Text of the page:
Change your habits, change your company

Change your habits, change your company

How did one CEO increase his company’s market capitalization by $27 billion? He changed its habits. And when he arrived in late ’87, Alcoa was a company that needed changing.

During his tenure, Paul O’Neill increased Alcoa’s net income by five times. According to O’Neill, “I knew I had to transform Alcoa. But you can’t order people to change. That’s not how the brain works. So I decided I was going to start by focusing on one thing. If I could start disrupting the habits around one thing, it would spread throughout the entire company.” That one thing for O’Neill was safety.

Habits are powerful drivers of human behavior. What’s less apparent is that organizations have habits. And the habits of a company are the responsibility of its leadership.
How powerful are habits?

If we stop and think about it we might agree with philosopher William James who wrote, “All of our life is nothing but a mass of habits. Ninety-nine hundredths of our activity is purely automatic.””

What do we know about habits?

  • Habits save us time and conscious thought.
  • Habits come in two flavors, good and bad.
  • We can choose our habits. With effort, we can change our habits.

Habits are the things we do without thinking. Habits are learned behaviors that function as decision-making short-cuts. Our brains have had to find a way to expedite the million-plus choices we must make to navigate a day. Habits are an unconscious process we use, well….habitually.

Companies have habits as well. Company habits can drive improvement or, if left unattended, wreck havoc.

Leaders of organizations are responsible for influencing which habits perpetuate and which cease.

In his new book “The Power of Habit” Charles Duhigg tells how O’Neill changed Alcoa’s habits. Writes Duhigg, “O’Neill believed that some habits have the power to start a chain reaction, changing other habits as they move through an organization. Some habits, in other words, matter more than others in remaking businesses and lives. These are ‘keystone habits’ and they can influence how people work, eat, play, live, spend, and communicate. Keystone habits start a process that, over time, transforms everything.”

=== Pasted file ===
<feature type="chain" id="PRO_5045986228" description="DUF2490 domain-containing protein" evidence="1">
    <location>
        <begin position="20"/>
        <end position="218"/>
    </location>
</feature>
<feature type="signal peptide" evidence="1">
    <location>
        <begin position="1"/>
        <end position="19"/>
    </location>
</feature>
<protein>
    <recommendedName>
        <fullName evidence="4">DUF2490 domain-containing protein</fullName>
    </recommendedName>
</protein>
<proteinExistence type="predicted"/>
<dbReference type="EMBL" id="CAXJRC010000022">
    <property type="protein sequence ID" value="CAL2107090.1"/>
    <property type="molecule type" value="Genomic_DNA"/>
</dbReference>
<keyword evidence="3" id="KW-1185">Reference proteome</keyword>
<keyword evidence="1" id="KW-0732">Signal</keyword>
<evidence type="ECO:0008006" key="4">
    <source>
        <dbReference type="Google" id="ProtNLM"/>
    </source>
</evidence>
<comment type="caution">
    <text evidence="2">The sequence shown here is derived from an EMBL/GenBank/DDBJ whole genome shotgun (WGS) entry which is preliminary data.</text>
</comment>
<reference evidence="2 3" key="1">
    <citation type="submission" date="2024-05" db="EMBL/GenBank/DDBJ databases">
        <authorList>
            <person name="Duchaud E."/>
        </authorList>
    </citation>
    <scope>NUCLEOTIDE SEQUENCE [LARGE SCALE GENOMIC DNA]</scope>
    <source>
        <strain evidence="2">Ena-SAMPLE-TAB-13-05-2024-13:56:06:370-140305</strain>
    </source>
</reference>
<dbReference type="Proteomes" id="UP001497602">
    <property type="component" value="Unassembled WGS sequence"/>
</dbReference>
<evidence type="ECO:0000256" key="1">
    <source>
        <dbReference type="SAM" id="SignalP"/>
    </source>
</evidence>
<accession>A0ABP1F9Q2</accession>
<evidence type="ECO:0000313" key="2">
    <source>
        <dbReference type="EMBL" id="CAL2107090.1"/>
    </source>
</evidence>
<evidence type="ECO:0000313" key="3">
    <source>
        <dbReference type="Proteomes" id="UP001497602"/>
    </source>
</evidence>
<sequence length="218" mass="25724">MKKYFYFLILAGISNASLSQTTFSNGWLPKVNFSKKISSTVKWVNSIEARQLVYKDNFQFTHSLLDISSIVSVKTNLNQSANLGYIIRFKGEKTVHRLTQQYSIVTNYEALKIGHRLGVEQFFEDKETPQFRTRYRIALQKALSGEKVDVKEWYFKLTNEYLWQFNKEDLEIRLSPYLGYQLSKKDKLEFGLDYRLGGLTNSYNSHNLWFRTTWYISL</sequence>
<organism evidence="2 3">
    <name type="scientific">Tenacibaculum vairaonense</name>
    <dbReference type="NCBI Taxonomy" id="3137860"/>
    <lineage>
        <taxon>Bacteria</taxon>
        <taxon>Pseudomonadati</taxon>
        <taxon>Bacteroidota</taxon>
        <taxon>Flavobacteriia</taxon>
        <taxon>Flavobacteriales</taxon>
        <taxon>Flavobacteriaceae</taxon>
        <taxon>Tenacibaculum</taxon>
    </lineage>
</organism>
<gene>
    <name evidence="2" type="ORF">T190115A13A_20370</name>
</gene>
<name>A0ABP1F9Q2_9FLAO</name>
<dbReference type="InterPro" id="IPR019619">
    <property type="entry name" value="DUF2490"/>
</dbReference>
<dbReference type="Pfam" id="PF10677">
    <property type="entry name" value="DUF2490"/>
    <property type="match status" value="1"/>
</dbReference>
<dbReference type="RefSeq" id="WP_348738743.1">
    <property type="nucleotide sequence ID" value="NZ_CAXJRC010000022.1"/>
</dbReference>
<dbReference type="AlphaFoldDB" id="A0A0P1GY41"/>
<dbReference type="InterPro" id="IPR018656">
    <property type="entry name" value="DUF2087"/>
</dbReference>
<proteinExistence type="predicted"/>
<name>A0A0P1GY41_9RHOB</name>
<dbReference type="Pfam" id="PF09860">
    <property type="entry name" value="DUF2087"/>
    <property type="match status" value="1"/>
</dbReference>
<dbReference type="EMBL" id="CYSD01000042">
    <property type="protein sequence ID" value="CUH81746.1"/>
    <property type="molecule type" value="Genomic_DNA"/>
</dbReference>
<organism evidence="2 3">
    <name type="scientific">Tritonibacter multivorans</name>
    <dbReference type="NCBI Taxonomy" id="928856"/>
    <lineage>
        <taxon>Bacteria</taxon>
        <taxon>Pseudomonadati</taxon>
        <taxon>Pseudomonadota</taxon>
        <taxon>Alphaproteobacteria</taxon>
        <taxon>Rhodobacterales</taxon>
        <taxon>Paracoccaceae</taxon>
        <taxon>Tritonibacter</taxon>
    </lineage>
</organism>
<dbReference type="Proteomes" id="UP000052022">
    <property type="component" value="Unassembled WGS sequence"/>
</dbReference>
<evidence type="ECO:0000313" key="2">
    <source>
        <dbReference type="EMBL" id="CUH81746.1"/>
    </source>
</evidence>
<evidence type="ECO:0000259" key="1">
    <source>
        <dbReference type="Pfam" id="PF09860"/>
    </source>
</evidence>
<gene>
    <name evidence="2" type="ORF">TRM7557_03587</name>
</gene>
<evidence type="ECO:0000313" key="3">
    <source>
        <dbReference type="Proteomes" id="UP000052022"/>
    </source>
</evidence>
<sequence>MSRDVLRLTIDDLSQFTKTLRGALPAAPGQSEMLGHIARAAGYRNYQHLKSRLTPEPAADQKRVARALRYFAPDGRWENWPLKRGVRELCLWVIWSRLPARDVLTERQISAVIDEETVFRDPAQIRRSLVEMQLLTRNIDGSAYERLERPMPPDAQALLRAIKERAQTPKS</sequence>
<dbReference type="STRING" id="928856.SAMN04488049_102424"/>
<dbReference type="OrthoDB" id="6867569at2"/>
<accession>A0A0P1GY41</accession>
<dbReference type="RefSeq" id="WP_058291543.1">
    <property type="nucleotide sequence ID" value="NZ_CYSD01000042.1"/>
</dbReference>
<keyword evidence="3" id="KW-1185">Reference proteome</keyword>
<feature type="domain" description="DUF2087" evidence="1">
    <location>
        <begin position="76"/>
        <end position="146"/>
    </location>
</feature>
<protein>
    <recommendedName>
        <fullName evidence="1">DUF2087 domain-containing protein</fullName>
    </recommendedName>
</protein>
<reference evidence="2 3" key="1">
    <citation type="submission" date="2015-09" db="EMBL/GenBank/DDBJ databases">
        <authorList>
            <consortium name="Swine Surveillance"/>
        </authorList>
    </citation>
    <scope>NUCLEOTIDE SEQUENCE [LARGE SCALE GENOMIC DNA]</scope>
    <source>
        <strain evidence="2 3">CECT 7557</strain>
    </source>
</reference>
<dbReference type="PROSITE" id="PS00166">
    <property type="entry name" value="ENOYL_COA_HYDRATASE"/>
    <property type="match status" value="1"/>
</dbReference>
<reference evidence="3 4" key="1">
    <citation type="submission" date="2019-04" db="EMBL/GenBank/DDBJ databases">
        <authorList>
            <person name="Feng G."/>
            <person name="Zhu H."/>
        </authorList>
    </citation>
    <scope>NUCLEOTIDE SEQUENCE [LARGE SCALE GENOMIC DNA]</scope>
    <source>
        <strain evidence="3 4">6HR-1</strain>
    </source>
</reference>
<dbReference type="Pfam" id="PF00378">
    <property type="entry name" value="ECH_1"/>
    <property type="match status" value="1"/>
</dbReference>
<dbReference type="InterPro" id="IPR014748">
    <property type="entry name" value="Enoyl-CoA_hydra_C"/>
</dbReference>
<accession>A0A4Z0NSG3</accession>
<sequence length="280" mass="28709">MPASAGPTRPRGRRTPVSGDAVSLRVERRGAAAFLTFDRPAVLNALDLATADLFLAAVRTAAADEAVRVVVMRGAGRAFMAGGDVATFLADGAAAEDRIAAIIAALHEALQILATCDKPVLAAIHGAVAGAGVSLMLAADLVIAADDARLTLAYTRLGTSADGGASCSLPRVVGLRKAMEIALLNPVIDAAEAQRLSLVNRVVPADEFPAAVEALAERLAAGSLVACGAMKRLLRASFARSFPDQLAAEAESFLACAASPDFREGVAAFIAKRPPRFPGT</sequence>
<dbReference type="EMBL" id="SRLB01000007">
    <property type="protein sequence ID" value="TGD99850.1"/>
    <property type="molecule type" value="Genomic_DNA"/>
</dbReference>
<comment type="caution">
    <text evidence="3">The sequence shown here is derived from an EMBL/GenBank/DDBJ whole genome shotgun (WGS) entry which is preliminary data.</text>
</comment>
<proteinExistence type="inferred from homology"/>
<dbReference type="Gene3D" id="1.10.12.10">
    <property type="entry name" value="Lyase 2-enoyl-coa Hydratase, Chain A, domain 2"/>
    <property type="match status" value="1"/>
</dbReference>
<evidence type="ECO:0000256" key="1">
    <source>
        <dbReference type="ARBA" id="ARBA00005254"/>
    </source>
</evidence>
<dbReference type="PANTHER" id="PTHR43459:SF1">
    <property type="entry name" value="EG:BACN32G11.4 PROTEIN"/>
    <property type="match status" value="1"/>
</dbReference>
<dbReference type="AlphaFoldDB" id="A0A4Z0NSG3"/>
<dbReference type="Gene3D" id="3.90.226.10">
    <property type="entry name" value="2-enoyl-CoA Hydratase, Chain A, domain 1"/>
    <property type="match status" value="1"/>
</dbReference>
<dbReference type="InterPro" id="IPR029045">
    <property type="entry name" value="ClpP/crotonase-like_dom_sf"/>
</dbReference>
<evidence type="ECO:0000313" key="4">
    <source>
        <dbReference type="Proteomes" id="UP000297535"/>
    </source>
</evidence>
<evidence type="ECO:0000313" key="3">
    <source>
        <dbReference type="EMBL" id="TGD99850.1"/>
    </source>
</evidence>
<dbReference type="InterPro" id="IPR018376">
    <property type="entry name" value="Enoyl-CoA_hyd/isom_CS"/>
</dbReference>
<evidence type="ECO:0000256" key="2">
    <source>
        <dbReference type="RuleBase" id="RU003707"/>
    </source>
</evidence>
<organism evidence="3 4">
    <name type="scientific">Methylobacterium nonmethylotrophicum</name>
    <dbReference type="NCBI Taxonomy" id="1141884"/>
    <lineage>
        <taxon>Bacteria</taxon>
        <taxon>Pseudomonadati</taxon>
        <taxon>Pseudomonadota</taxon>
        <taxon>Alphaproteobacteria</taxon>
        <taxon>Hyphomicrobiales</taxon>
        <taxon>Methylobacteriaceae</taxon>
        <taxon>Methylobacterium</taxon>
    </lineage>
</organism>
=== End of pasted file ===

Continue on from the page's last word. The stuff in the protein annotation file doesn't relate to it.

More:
Alcoa’s drive to become the safest company in the world meant they had to re-think their routines, or their habits, in every regard. By changing keystone habits, the company’s culture and its very performance results were transformed..


One of the most impactful habits you can initiate is the habit of communication rhythm. It’s one of the three ‘Rockefeller Habits’ so-named by Verne Harnish the author of “”Mastering the Rockefeller Habits.”” Rhythm has to do with creating a beat, or a pace where everyone is updated and aligned everyday. It starts with a daily huddle of no more than 12 minutes, done standing up, with each work group.

Often, leaders push back on the thought of “more discipline” especially when coupled with the word “”meeting.”” It means doing something they may not want to do, (like eating broccoli). Changing habits requires discipline.

Yet discipline doesn’t encumber you. It sets you free. Discipline brings predictability, which is great for those who don’t like surprises.

Learn how to create rhythm in your company. One great story on the subject is Jack Stack’s “”Great Game of Business.”” Or for a copy of “”Mastering the Rockefeller Habits“” click below.

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